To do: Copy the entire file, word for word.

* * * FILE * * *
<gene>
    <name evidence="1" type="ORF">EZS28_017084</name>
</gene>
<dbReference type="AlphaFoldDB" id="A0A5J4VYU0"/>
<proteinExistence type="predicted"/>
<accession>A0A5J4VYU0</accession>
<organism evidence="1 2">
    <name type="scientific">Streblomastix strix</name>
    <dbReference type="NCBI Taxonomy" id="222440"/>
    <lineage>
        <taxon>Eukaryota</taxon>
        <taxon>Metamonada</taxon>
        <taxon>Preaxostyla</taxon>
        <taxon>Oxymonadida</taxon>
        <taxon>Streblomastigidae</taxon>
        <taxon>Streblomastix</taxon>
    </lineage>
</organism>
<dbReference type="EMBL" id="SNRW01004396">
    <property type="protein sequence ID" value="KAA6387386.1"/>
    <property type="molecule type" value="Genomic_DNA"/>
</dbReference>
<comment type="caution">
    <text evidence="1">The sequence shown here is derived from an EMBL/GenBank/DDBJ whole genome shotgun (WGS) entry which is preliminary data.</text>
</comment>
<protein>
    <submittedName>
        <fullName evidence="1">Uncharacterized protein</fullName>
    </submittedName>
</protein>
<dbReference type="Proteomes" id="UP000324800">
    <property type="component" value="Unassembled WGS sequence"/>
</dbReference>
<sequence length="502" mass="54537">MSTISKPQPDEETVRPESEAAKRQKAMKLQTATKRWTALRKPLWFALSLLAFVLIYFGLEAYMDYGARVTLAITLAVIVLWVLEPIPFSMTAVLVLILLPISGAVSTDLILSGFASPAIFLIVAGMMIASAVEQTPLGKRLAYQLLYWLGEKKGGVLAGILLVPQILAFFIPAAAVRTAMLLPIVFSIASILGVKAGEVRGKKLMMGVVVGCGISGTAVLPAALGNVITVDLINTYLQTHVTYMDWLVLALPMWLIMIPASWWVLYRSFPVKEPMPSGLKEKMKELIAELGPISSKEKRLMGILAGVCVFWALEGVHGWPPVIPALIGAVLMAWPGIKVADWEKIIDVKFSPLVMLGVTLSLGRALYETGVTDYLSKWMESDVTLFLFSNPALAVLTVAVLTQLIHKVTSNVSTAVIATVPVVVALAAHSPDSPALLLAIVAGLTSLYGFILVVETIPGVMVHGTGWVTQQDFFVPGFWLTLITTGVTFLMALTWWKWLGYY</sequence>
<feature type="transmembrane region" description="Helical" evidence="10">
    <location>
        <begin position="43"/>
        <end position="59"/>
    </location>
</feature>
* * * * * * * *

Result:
<gene>
    <name evidence="1" type="ORF">EZS28_017084</name>
</gene>
<dbReference type="AlphaFoldDB" id="A0A5J4VYU0"/>
<proteinExistence type="predicted"/>
<accession>A0A5J4VYU0</accession>
<organism evidence="1 2">
    <name type="scientific">Streblomastix strix</name>
    <dbReference type="NCBI Taxonomy" id="222440"/>
    <lineage>
        <taxon>Eukaryota</taxon>
        <taxon>Metamonada</taxon>
        <taxon>Preaxostyla</taxon>
        <taxon>Oxymonadida</taxon>
        <taxon>Streblomastigidae</taxon>
        <taxon>Streblomastix</taxon>
    </lineage>
</organism>
<dbReference type="EMBL" id="SNRW01004396">
    <property type="protein sequence ID" value="KAA6387386.1"/>
    <property type="molecule type" value="Genomic_DNA"/>
</dbReference>
<comment type="caution">
    <text evidence="1">The sequence shown here is derived from an EMBL/GenBank/DDBJ whole genome shotgun (WGS) entry which is preliminary data.</text>
</comment>
<protein>
    <submittedName>
        <fullName evidence="1">Uncharacterized protein</fullName>
    </submittedName>
</protein>
<dbReference type="Proteomes" id="UP000324800">
    <property type="component" value="Unassembled WGS sequence"/>
</dbReference>
<sequence length="502" mass="54537">MSTISKPQPDEETVRPESEAAKRQKAMKLQTATKRWTALRKPLWFALSLLAFVLIYFGLEAYMDYGARVTLAITLAVIVLWVLEPIPFSMTAVLVLILLPISGAVSTDLILSGFASPAIFLIVAGMMIASAVEQTPLGKRLAYQLLYWLGEKKGGVLAGILLVPQILAFFIPAAAVRTAMLLPIVFSIASILGVKAGEVRGKKLMMGVVVGCGISGTAVLPAALGNVITVDLINTYLQTHVTYMDWLVLALPMWLIMIPASWWVLYRSFPVKEPMPSGLKEKMKELIAELGPISSKEKRLMGILAGVCVFWALEGVHGWPPVIPALIGAVLMAWPGIKVADWEKIIDVKFSPLVMLGVTLSLGRALYETGVTDYLSKWMESDVTLFLFSNPALAVLTVAVLTQLIHKVTSNVSTAVIATVPVVVALAAHSPDSPALLLAIVAGLTSLYGFILVVETIPGVMVHGTGWVTQQDFFVPGFWLTLITTGVTFLMALTWWKWLGYY</sequence>
<feature type="transmembrane region" description="Helical" evidence="10">
    <location>
        <begin position="43"/>
        <end position="59"/>
    </location>
</feature>